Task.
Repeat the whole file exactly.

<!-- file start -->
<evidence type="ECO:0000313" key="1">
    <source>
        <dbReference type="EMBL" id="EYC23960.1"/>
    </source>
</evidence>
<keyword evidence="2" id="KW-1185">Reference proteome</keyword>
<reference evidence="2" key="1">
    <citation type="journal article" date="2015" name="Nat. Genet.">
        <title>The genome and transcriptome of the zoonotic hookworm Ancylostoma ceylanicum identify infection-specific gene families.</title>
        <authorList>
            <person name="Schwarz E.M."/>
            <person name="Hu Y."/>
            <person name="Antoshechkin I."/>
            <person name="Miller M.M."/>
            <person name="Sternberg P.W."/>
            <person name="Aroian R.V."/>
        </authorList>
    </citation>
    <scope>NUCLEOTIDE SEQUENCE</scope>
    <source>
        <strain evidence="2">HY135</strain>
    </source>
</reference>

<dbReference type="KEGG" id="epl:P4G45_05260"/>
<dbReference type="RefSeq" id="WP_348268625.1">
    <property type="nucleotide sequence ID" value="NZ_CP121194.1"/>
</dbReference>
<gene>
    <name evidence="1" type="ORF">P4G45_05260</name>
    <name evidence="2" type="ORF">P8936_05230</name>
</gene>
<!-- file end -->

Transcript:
<evidence type="ECO:0000313" key="1">
    <source>
        <dbReference type="EMBL" id="EYC23960.1"/>
    </source>
</evidence>
<keyword evidence="2" id="KW-1185">Reference proteome</keyword>
<reference evidence="2" key="1">
    <citation type="journal article" date="2015" name="Nat. Genet.">
        <title>The genome and transcriptome of the zoonotic hookworm Ancylostoma ceylanicum identify infection-specific gene families.</title>
        <authorList>
            <person name="Schwarz E.M."/>
            <person name="Hu Y."/>
            <person name="Antoshechkin I."/>
            <person name="Miller M.M."/>
            <person name="Sternberg P.W."/>
            <person name="Aroian R.V."/>
        </authorList>
    </citation>
    <scope>NUCLEOTIDE SEQUENCE</scope>
    <source>
        <strain evidence="2">HY135</strain>
    </source>
</reference>

<dbReference type="KEGG" id="epl:P4G45_05260"/>
<dbReference type="RefSeq" id="WP_348268625.1">
    <property type="nucleotide sequence ID" value="NZ_CP121194.1"/>
</dbReference>
<gene>
    <name evidence="1" type="ORF">P4G45_05260</name>
    <name evidence="2" type="ORF">P8936_05230</name>
</gene>